Don't Worry, Be Happy

State of Democracy in the Nordic Countries

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The Nordic Council of Ministers has analysed data from interviews with residents of the Nordic Region to explore how democratic participation and perceptions of democracy have changed since the beginning of the 2000s. The study shows that although interest in politics has increased in the region since 2002, there is no discernible trend with regard to trust in national parliaments or trust in politicians. Compared with the rest of Europe, those living in the Nordic Region have a high level of trust in the European Parliament. Interest in politics in the region is also greater than in the rest of Europe. This report is authored by the policy analysis unit at the Secretariat to the Nordic Council of Ministers. It forms part of the unit’s report series exploring current key topics from a Nordic perspective.

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Do you trust your country’s parliament?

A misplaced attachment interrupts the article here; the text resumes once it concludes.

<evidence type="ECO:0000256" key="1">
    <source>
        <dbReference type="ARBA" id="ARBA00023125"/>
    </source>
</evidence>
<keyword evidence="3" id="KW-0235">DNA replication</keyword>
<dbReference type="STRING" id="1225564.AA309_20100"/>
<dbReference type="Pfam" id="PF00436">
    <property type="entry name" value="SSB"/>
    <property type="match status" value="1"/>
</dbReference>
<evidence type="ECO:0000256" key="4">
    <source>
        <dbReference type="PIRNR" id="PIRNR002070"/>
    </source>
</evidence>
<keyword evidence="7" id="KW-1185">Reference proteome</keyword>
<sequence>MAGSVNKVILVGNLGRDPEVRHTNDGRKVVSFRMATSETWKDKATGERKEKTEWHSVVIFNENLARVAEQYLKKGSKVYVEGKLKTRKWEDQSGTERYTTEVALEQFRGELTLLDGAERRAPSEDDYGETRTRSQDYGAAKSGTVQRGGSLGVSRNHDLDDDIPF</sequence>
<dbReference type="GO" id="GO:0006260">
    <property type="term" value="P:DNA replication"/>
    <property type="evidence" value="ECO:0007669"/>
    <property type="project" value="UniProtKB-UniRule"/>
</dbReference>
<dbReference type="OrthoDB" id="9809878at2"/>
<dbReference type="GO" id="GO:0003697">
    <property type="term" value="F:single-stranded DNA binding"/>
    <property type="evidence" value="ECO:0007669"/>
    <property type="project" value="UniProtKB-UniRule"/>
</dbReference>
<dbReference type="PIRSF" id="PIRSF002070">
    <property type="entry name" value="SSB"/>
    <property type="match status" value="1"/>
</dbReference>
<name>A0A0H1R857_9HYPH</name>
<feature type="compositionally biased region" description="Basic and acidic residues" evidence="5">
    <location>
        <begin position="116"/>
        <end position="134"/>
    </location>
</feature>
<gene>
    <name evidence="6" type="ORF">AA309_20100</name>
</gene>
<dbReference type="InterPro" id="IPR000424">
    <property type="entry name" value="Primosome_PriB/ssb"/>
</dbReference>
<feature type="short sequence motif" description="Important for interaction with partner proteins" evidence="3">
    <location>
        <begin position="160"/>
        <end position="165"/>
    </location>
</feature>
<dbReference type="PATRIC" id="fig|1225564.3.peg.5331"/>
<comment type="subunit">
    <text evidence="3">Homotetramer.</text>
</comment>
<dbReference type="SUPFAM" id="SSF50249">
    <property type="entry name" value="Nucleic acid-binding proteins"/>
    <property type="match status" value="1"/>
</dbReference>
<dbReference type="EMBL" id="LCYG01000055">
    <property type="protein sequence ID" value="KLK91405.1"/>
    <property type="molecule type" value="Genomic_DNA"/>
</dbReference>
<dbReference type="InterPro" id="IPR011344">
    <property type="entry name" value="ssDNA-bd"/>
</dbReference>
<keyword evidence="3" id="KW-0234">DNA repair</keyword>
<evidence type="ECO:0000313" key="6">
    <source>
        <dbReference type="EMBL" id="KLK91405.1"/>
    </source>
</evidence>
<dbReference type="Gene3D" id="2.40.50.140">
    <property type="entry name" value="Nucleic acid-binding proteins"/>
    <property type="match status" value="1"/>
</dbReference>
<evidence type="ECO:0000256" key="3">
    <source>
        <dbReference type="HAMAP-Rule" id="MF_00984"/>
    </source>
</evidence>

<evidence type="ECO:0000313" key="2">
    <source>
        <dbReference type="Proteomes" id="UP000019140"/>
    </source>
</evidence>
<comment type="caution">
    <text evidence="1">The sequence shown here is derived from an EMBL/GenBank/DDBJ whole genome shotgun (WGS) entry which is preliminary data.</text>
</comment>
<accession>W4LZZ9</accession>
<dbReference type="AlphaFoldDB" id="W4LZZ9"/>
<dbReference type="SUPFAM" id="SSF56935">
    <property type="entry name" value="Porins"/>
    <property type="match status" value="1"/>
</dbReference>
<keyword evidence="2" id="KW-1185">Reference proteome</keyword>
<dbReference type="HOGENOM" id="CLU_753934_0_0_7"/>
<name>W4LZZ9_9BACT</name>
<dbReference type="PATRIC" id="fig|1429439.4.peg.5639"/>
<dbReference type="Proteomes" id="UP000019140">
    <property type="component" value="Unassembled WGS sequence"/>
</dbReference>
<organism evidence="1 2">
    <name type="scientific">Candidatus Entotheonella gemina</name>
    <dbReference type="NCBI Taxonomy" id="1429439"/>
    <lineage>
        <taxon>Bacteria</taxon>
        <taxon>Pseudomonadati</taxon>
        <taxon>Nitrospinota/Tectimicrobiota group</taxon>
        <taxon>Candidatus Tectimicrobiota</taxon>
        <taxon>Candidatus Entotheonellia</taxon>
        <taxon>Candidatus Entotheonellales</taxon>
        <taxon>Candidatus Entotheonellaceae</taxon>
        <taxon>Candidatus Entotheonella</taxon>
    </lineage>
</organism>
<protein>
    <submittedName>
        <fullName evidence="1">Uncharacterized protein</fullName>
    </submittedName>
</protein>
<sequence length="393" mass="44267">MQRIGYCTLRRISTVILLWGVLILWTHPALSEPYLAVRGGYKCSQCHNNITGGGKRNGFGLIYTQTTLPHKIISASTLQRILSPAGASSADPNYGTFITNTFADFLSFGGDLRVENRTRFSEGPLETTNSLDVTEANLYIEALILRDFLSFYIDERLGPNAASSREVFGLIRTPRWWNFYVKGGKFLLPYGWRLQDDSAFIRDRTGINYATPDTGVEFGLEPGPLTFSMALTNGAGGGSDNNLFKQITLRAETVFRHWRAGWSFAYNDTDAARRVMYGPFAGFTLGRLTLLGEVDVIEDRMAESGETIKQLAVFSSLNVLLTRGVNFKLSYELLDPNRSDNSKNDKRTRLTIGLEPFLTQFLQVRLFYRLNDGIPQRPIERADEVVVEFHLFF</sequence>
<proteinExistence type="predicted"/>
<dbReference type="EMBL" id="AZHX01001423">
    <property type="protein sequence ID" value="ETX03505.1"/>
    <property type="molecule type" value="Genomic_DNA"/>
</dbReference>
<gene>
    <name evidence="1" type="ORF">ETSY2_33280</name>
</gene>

Participants in the study were asked to what degree they trust their own country's parliament on a scale of O to 10, where no trust at ell is O and complete trust is 10. To make the results clearer, this has been condensed into three categories: O to 4 is considered a low level of trust, 5 is considered a medium level of trust, and 6 to 10 is considered a high level of trust in the country's parliament. The clearest contrast is between Norway and Iceland. The trust of Norwegians in their parliament increased sharply during the period studied, while the proportion of Icelanders who trust their parliament fell. There is no discernible trend among the different age or gender groups.

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